We're presenting some of our favorite films from our entire 12-year history. You can check it out for free in honor of Earth Day on April 22, 2021.
Sockeye, a species of wild salmon, is born in Kamchatkan waters and spends its entire life in the Pacific Ocean. Only once does it return to fresh waters - to give offspring, start the circle of life, and die. It is an inexhaustible resource that feeds billions of people on the planet, restored every year! But soon, we may find ourselves facing the unimaginable: humans will exhaust the inexhaustible!
Does whale watching protect or harm whales? This film explores heated controversies over whale watching, boat noise, and orca conservation in Washington State and British Columbia. Whale watching companies claim that they serve as "sentinels" protecting the orca from unwary recreational boaters, ferries, and ships. A number of local conservationists and scientists have argued that whale watching boats crowd and harass whales, while adding noise to the orcas' immediate environment that makes it difficult for the social species to survive. "Sentinels of Silence?" uses dramatic imagery, peer-reviewed science, and interviews with conservationists, scientists, and industry officials to bring a fascinating chapter in the orca conservation story to light.
Spoken word poetry short film, written from the Earth's perspective from the beginning of time to present pandemic.
Bury Me at Taylor Hollow follows the growing pains of Larkspur as they set out to raise $210,000 to buy 112 acres for both natural burial and conservation. With breathtaking footage and intimate moments of a soul finding its way, director Orion Pahl and writer/editor Rebekah Pahl weave an unforgettable glimpse into a new way of approaching death. More than just a film about death, Bury Me is about the through-line present in all our lives if we keep our ears close to the ground and listen.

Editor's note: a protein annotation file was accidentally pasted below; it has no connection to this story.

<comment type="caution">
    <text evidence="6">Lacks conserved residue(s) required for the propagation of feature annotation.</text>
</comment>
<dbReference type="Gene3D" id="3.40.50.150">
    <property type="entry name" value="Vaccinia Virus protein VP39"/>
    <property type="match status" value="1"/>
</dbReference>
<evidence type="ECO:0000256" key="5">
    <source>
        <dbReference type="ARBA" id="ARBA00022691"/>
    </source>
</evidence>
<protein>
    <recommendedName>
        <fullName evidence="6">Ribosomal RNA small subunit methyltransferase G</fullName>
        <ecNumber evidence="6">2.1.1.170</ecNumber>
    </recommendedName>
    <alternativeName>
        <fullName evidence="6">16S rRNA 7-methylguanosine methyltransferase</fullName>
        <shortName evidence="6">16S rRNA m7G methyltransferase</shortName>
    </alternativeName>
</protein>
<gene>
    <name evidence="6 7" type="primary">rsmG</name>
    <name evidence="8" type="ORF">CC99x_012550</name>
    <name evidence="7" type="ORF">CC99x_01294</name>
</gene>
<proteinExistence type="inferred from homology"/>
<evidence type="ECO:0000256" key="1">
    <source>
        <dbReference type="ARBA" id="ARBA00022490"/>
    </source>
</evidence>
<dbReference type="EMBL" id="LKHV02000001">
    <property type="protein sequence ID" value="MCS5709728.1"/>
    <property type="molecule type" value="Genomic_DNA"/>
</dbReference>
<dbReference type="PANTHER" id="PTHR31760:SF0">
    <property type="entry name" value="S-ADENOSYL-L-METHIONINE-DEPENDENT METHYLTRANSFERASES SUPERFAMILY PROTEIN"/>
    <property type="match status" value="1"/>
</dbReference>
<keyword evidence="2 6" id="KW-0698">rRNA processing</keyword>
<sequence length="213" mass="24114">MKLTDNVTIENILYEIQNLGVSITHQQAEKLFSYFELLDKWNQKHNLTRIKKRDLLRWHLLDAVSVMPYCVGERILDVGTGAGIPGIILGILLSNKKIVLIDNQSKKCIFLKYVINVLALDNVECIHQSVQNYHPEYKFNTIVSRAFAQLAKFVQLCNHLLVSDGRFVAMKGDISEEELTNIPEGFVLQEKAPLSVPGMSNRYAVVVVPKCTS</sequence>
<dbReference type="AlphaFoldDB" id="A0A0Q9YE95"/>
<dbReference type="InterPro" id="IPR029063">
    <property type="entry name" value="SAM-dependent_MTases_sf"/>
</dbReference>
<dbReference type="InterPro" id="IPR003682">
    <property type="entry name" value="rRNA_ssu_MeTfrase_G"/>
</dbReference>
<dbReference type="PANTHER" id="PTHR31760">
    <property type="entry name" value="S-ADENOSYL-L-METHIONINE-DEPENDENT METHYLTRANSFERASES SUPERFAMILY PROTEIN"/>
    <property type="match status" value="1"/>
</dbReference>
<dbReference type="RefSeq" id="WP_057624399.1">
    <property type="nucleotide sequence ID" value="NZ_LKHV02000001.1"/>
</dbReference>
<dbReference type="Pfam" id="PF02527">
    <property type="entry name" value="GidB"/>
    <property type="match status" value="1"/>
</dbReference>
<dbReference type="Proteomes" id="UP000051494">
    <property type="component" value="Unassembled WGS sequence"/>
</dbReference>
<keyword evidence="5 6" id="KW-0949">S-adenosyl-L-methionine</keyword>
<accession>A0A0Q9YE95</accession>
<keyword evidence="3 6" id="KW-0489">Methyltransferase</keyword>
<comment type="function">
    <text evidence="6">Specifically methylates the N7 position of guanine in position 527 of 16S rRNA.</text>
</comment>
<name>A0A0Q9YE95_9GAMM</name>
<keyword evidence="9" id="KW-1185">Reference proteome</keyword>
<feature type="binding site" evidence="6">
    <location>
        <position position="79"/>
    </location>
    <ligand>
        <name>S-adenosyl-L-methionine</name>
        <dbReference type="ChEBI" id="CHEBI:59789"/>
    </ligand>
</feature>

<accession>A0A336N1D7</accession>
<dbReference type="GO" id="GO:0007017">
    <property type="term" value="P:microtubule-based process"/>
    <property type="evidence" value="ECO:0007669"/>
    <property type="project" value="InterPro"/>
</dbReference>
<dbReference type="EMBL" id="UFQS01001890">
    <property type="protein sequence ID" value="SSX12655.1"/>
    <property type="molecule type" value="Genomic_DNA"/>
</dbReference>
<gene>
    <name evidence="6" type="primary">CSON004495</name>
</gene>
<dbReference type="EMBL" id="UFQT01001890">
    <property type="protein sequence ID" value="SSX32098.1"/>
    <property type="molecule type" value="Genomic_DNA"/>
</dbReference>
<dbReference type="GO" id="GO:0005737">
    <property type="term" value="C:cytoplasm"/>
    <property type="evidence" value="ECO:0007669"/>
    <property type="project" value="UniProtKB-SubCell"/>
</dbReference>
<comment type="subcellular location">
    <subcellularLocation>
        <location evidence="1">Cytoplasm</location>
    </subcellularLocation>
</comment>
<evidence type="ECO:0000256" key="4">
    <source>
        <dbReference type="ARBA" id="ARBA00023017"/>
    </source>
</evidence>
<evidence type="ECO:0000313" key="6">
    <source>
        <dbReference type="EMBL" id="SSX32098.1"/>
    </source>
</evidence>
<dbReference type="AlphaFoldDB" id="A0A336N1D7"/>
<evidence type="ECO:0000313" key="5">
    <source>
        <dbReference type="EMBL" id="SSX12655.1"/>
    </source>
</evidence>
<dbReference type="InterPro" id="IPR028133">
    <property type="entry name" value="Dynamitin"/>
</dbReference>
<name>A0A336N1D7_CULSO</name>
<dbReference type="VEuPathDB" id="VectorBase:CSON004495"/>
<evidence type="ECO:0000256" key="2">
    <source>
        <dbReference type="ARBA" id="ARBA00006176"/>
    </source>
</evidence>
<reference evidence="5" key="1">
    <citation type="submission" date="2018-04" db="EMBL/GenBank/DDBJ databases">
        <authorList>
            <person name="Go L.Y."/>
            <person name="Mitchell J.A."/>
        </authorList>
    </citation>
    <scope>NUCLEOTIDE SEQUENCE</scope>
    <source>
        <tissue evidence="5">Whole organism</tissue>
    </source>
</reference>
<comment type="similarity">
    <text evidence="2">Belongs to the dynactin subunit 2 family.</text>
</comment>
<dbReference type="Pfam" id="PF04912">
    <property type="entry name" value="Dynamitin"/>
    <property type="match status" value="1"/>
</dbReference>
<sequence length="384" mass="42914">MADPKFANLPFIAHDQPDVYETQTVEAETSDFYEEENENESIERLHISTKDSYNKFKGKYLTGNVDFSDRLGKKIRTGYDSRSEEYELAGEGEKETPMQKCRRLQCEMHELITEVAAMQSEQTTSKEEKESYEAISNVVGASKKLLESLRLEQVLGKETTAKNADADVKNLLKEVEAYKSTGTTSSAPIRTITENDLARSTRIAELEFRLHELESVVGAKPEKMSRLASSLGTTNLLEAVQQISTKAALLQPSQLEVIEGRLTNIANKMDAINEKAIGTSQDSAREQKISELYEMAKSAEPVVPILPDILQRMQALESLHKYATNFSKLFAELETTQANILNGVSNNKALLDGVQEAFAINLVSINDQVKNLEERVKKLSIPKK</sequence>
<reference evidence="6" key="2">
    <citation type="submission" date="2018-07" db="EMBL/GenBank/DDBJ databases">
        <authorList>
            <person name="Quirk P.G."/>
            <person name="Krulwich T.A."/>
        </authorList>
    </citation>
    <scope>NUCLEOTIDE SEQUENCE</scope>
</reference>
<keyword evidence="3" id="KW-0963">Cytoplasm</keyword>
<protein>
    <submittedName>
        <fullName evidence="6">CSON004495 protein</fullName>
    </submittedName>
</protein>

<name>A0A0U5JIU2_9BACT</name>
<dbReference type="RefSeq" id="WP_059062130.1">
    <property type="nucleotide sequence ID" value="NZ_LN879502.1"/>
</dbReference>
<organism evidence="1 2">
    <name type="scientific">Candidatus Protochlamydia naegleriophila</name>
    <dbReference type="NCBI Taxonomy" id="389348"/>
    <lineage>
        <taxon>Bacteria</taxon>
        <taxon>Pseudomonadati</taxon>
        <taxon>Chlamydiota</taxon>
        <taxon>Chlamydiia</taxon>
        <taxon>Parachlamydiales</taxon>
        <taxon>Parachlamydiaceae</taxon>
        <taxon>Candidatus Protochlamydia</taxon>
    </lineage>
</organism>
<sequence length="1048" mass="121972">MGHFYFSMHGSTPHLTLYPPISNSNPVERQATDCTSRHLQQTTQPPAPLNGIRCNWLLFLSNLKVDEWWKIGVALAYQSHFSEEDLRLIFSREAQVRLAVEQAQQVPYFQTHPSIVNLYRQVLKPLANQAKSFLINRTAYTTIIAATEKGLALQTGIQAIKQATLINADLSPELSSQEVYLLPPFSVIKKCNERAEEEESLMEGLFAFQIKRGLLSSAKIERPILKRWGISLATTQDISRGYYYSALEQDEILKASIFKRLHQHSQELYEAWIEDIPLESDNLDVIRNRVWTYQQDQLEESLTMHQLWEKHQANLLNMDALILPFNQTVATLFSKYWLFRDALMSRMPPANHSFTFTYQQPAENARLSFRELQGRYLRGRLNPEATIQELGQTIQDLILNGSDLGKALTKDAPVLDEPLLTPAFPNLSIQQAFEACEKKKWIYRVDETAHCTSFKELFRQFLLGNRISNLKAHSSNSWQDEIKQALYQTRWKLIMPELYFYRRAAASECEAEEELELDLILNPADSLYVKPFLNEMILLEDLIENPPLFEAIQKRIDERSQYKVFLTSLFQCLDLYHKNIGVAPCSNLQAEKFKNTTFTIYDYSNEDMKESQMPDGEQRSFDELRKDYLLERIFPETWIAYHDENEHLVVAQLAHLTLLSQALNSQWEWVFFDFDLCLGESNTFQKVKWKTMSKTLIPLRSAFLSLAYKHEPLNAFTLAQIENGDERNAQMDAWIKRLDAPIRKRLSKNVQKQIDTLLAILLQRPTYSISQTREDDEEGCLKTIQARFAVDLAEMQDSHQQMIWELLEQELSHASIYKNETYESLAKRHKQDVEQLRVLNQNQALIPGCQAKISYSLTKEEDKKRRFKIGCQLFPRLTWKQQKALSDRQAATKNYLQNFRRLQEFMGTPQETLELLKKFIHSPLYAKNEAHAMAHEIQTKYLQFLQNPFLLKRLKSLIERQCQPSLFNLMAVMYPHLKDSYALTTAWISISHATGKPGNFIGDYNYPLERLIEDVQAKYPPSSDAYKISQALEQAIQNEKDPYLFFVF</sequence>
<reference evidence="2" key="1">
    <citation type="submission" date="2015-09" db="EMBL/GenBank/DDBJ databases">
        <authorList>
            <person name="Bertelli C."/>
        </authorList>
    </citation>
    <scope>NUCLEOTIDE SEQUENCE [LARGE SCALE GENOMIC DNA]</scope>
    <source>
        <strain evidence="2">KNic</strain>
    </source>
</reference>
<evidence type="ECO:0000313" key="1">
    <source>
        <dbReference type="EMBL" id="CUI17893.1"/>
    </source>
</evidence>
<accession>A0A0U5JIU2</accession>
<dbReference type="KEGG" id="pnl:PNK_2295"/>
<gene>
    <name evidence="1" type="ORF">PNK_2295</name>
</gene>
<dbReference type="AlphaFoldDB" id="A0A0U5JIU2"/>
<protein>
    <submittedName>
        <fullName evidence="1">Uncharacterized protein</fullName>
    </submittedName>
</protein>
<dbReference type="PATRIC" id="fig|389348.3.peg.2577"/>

Want to get a sneak peek of the Cinema Verde Virtual Screening selections and Exclusive Filmmaker Discussions? Click to watch the trailers.
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Ready to view the best environmental films from around the world? Click below to enter the Virtual Screenings, accessible starting Earh Day April 22, 2021 at 12:00 am.
“What humans have been doing for decades now is what I call a ‘plastification’ of the landscape and oceans. The study confirms the global-scale nature of microplastic transport in the atmosphere...”
“Conservationists say the incident could be the tip of an iceberg, and warn that the drug could wipe out many of Europe’s vultures as well as harming related species, including golden eagles.”
"Cinema Verde has featured two films on phosphate mining over the years - both about mines in Florida which have long been know as dangerous for the environment. In 2019, Mining Phosphorus by Alan Toth, won the Local Award at Cinema Verde. In our first year, 2010, we featured the Phosphate Dilemma by Carter Lord, which was about the mines which have now put Florida in this state of emergency. Learn more about phosphate mining here: http://protectpeaceriver.org/ "
Cinema Verde’s mission is to provide environmental education to the public through film, arts, workshops, events, tours and any other forum or media; to increase public awareness of environmental practices that enhance public health and improve quality of life in urban, suburban and rural settings.
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